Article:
Researchers found that washing with water containing the metal from copper pipes can lead to split ends and unmanageable hair.

    They found the metal gradually builds up in hair, helping to speed up damage caused by sunlight, causing split ends, fly-away strands and less shine, The Telegraph reported.

    The effect is even more pronounced in those who use hair dyes, researchers claim.

    "Copper is not present in large amounts but it is important as it is catalytically active. The copper comes in from the tap water and the hair acts like a sponge picking it up over time," said Dr Jennifer Marsh, a research fellow at Proctor and Gamble who led the research.

    "Colouring hair can create free radicals that damage the protein in the hair and the copper can catalyse that reaction. In the same way, UV exposure from going out in the sun can do the same thing over a longer period of time," Marsh said.

    "Physical processes like brushing, blow drying and washing, hair is less able to stand up to those and it will break down faster and lead to split ends, lack of shine and make it harder to manage," she said.

    Marsh and her colleagues analysed hair from 450 women from around the world and found that they had varying levels of copper in their hair.

    On average, most had levels of around 20-200 atoms of copper for every million molecules in their hair. Some, however, had levels that were more than 500 parts per million.

    Low levels of copper in drinking water are thought to occur naturally while purifying processes used by water companies can add more.

    Most copper, however, comes from traditional copper pipes used in British houses. Even in homes with plastic piping, hot water tanks can be made from copper.

    As a single strand of hair can grow for up to three years before falling out, the low levels of the metal in the water can build up in the outer layers of the hair, the researchers found.

    Once there it increases the formation of reactive molecules that break down the outer sheath of the hair, known as the cuticle, and the hair's cortex.
    This strips hair strands of their shine and leaves them weaker than normal, meaning they are more prone to breaking when brushing or to damage from blow drying.
    The researchers also found that treating hair with chemicals more commonly used in washing powder, known as chelants, could reduce the action of the copper.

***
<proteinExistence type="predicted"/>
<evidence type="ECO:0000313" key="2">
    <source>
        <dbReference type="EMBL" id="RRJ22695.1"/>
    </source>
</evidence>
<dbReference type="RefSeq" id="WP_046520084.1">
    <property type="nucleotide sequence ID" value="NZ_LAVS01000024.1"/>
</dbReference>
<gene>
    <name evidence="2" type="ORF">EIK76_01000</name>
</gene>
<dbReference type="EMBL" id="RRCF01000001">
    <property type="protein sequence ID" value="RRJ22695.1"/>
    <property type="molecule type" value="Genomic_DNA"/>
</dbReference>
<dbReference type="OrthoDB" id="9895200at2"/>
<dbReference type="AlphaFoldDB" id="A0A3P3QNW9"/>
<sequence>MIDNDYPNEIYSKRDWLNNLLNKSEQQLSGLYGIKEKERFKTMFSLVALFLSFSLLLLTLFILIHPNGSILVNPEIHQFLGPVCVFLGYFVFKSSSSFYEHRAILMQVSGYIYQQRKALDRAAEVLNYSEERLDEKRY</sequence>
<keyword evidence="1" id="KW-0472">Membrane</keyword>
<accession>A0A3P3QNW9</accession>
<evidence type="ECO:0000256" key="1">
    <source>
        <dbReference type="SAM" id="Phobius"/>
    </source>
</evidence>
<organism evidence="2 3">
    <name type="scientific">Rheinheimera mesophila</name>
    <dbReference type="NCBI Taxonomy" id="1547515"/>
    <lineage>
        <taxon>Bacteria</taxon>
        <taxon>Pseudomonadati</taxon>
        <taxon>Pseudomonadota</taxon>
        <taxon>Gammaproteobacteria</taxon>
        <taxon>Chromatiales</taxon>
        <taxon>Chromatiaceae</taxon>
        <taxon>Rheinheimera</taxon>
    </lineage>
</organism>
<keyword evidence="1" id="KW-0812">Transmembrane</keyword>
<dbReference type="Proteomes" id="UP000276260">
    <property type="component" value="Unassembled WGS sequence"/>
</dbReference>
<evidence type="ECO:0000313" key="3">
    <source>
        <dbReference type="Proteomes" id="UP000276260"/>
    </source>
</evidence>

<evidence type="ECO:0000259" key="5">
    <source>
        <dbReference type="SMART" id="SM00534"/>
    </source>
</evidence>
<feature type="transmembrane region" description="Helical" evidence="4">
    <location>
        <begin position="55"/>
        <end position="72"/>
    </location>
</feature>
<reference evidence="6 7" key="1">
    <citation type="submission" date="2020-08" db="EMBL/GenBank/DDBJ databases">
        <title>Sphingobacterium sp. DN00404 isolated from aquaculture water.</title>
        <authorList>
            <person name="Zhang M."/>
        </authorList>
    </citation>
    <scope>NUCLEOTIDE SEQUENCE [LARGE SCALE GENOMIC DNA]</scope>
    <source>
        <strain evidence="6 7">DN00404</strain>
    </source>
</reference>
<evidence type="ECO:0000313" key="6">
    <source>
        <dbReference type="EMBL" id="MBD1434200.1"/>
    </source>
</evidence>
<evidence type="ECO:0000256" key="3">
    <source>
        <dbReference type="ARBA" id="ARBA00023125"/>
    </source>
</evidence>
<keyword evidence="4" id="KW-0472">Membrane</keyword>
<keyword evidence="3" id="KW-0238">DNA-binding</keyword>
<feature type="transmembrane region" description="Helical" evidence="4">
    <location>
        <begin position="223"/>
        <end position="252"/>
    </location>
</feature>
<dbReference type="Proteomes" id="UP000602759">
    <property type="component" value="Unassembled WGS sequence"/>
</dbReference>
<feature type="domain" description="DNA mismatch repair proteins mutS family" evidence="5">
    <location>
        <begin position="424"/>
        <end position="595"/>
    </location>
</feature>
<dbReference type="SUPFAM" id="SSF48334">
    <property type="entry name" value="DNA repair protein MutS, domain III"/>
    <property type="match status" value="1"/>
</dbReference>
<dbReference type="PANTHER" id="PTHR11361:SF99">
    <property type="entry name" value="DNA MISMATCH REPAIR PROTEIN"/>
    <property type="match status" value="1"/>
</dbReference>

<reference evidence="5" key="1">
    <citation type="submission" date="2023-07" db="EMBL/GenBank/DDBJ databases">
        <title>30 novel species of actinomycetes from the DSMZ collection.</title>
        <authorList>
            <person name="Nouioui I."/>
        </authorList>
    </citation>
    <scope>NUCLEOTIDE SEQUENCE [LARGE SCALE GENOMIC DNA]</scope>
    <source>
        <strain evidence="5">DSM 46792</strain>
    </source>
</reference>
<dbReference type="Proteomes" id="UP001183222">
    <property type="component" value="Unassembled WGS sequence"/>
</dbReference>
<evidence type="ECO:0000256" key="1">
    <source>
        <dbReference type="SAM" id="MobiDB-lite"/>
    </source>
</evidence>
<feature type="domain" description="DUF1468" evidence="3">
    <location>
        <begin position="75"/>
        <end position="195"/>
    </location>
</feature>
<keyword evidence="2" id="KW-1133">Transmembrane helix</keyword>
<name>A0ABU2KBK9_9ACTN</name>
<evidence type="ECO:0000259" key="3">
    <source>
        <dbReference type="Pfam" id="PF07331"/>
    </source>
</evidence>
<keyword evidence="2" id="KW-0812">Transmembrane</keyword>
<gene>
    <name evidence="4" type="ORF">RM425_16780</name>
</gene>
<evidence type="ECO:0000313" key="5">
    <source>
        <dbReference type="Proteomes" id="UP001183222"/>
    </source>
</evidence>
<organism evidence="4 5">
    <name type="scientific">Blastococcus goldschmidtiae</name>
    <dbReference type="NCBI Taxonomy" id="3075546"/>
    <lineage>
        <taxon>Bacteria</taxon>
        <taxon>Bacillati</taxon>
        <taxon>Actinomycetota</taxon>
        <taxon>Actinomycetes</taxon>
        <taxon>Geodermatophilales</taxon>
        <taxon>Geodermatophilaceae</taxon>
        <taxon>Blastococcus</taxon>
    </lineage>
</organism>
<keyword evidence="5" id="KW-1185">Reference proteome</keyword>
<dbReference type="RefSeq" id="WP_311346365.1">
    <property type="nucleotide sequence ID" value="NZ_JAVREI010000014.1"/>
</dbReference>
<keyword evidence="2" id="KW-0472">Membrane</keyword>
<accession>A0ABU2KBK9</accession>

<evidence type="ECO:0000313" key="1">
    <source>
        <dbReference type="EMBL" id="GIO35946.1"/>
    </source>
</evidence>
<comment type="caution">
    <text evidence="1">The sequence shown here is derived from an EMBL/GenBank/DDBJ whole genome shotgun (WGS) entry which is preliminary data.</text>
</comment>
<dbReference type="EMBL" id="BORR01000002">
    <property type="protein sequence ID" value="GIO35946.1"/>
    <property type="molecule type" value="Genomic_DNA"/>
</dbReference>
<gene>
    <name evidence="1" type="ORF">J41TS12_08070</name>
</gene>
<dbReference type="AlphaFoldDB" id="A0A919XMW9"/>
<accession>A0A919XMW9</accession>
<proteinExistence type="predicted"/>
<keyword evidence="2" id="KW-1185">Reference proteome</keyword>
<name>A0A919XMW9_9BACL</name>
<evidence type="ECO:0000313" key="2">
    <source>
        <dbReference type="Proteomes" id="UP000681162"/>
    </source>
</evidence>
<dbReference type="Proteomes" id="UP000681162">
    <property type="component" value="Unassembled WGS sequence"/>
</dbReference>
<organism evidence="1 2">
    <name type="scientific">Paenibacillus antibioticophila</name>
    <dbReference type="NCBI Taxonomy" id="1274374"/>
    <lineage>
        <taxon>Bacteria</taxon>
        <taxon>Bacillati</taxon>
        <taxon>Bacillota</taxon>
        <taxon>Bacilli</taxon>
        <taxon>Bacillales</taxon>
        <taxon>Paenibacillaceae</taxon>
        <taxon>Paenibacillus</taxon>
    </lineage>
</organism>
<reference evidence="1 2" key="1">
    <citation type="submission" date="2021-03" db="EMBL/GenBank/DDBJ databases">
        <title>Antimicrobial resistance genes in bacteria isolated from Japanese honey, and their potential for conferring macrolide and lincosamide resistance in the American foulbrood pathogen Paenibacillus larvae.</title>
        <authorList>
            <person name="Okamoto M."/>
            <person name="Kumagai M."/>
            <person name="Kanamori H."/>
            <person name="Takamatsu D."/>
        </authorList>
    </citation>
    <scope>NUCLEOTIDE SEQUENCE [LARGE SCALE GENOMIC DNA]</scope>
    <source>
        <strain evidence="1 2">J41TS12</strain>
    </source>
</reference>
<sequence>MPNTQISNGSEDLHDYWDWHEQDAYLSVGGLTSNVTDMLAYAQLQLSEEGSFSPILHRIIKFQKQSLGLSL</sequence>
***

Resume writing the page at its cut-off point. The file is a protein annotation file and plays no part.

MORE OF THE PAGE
The findings were published in the International Journal of Cosmetic Science.


  8. #268
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    Re: Health Bulletin

    UK South Asians at higher risk of depression: study

    South Asians are five times more likely to be severely depressed following cancer diagnosis in Britain, according to a new research.

    The first study of its kind to investigate depression among British white people and South Asians in the UK found that people of Indian, Pakistani, Bangladeshi or Sri Lankan origin, classified as British South Asians, appeared to suffer more pain.

    It has led researchers to conclude that this could be a way of drawing attention to their psychological distress.

    "This is the first study that has compared how British South Asians and British white patients cope with cancer. Our findings are strictly only relevant to the study group and patients from the county of Leicestershire.

    However, we think it is highly likely that there is a higher incidence of depression among British South Asian cancer patients elsewhere in the UK and our findings have important implications for the NHS," said Prof Paul Symonds from the University of Leicester, the lead author of the study.

    "Depression is one of the strongest determinants of health-related quality of life and it can influence medical care and participation in treatment. It may also be linked with other serious outcomes including mortality.

    It should be of major concern to healthcare policymakers in the UK that this study provides evidence that there is a higher prevalence of depressive symptoms among South Asian patients," he added.

    Overall, 53.8 per cent of the British South Asian samples used were born in the Indian subcontinent, 33 per cent in Africa and 12.9 per cent in the UK.